The defendant was convicted of theft by receiving stolen property and sentenced to three years imprisonment. On appeal, he lists nine alleged errors.
The evidence showed without dispute that the defendant purchased two outboard motors immediately after they had been stolen in a burglary. The burglars were apprehended when they returned to the scene to wipe some fingerprints from a third outboard motor which had proved too heavy to carry away. Two of the burglars admitted to the police that they had sold the stolen motors to the defendant. In support of this statement, they produced a check for $25 purportedly signed by the defendant. Based on this information, the police obtained a warrant to search the defendant's home. The search resulted in the seizure of the two motors, along with various other items discovered during the course of the search which were not listed in the warrant but which the officers suspected to have been stolen. These items included rifles, cameras, radio and stereo components, television sets, and silverware sets, many of which had altered serial numbers. The defendant filed a motion to suppress, alleging that the search violated his constitutional rights. Held:
1. Probable cause clearly existed for the issuance of the warrant. The police had detailed, signed statements from two of the three burglars admitting that they had just sold the outboard motors to the defendant. Since this admission was against their penal interest, it was inherently credible. See Smith v. State, 136 Ga. App 17
, 19-20 (220 SE2d 11
) (1975), cert. den. 425 U. S. 938 (9 SC 1671, 48 LE2d 179); Reynolds v. State, 142 Ga. App. 549 (2) (236 SE2d 525) (1977)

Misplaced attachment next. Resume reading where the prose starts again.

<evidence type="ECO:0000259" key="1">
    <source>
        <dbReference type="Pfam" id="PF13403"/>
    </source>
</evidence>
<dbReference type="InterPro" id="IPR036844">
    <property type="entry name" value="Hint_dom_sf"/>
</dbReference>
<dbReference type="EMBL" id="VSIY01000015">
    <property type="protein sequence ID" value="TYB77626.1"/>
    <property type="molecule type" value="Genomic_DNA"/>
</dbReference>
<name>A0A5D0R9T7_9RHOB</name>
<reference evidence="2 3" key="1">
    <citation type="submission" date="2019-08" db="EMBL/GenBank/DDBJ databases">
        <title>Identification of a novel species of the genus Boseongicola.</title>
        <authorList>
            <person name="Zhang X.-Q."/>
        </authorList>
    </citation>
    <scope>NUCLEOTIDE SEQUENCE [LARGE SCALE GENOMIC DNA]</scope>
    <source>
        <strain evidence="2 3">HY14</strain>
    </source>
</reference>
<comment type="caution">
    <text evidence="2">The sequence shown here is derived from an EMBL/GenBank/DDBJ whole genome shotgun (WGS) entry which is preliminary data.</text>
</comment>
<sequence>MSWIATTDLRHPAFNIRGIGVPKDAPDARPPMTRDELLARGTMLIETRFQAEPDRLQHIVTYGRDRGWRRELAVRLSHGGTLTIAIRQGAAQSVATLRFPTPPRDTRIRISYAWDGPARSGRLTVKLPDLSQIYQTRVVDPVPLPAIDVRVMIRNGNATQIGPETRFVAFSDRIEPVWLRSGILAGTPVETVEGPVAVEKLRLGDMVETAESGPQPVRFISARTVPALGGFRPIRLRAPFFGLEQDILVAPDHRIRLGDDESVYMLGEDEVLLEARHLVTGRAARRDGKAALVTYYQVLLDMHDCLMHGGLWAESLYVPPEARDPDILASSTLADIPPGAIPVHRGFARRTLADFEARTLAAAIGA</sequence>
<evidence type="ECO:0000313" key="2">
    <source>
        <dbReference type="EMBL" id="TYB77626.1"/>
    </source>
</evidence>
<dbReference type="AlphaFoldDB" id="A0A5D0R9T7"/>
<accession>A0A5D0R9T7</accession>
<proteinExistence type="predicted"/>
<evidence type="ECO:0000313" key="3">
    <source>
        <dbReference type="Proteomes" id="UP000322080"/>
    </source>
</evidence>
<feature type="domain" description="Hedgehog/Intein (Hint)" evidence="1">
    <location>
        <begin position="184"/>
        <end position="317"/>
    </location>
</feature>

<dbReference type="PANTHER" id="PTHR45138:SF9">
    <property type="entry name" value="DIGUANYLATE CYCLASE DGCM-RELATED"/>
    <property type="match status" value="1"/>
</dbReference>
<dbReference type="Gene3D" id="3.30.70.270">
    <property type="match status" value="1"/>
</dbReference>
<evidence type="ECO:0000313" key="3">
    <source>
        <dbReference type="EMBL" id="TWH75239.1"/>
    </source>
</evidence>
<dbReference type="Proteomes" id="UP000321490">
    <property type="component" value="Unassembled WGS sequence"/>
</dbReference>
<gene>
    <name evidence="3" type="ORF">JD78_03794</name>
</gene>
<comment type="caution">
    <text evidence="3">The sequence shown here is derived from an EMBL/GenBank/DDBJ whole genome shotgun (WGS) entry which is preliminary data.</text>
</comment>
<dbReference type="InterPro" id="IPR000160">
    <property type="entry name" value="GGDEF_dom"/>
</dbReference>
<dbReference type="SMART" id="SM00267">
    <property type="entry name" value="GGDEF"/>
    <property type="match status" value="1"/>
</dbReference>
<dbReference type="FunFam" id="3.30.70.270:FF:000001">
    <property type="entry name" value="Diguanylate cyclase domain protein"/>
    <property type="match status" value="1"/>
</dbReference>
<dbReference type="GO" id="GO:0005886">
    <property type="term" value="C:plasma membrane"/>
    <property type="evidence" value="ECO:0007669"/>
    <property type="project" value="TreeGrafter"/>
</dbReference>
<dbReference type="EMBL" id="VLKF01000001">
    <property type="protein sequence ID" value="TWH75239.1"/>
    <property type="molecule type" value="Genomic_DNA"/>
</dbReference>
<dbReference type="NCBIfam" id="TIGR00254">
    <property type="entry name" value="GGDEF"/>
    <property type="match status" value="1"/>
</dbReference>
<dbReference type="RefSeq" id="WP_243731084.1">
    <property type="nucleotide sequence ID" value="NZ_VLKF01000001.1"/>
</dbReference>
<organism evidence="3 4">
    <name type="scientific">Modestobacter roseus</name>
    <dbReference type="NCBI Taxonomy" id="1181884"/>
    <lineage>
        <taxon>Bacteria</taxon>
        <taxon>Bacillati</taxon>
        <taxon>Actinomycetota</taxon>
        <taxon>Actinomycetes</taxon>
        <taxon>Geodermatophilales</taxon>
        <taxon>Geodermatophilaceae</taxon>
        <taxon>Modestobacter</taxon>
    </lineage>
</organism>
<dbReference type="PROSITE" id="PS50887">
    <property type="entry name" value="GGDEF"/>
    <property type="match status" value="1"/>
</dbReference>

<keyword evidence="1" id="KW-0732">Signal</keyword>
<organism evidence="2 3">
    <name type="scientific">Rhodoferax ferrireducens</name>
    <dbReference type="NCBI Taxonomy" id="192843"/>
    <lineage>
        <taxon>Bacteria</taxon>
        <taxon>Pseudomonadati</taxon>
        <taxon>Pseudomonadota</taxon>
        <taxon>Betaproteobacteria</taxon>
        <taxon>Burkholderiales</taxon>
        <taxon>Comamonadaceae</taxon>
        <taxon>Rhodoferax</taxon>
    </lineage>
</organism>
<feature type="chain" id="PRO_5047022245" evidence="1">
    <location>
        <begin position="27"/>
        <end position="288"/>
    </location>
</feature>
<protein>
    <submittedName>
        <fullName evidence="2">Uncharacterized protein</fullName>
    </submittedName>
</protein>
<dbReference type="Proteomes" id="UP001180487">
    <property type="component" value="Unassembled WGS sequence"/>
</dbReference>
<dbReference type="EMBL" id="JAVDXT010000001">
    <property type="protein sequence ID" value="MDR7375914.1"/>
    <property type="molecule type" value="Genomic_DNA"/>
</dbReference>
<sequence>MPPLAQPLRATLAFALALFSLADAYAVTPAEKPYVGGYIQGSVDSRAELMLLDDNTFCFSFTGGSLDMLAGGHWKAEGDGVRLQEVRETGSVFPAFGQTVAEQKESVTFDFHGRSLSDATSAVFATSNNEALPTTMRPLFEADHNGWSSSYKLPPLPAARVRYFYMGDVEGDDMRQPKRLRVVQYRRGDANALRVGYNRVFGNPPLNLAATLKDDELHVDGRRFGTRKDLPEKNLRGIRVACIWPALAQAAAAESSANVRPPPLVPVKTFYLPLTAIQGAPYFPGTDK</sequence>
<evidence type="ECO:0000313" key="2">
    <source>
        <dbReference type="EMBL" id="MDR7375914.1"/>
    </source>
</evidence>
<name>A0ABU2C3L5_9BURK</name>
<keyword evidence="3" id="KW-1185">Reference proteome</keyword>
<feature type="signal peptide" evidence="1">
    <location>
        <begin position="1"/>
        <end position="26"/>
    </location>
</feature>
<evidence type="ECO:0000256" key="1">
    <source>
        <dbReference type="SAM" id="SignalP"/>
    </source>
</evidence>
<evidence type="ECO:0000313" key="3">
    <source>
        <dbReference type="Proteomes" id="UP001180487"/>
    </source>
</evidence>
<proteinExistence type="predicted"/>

. See also United States v. Harris, 403 U. S. 573 (91 SC 2075, 29 LE2d 723) (1971); United States v. Rosenbarger, 536 F2d 715 (6th Cir. 1976). Furthermore, the information was corroborated by the check drawn on the defendant's account. The case of State v. Mabrey, 140 Ga. App. 577 (231 SE2d 461) (1976)
, cited by the defendant, is inapposite. There, the warrant was issued on the basis of uncorroborated information supplied by an anonymous informant.
The issue of whether the police exceeded their authority in seizing the additional items from the defendant's home is moot, as none of these items were introduced as evidence against him. We note, however, that since the inside of the home evidently resembled a pawn shop, the officers' conclusion that this property was also stolen does not appear grossly unreasonable.
2. The defendant moved for a continuance at the outset of the trial, based on the state's alleged failure to provide him with a list of witnesses in response to is demand, filed pursuant to Code 27-1403. The state contends that it did provide such a list in a timely manner.
If the court's ruling was error, and we do not hold that it was, it was clearly harmless. The only witness of who defense counsel had no prior knowledge was a police officer whose testimony concerned only the burglary. The defendant, of course, was not implicated in the burglary, and there was no dispute that the outboard motors were in fact stolen.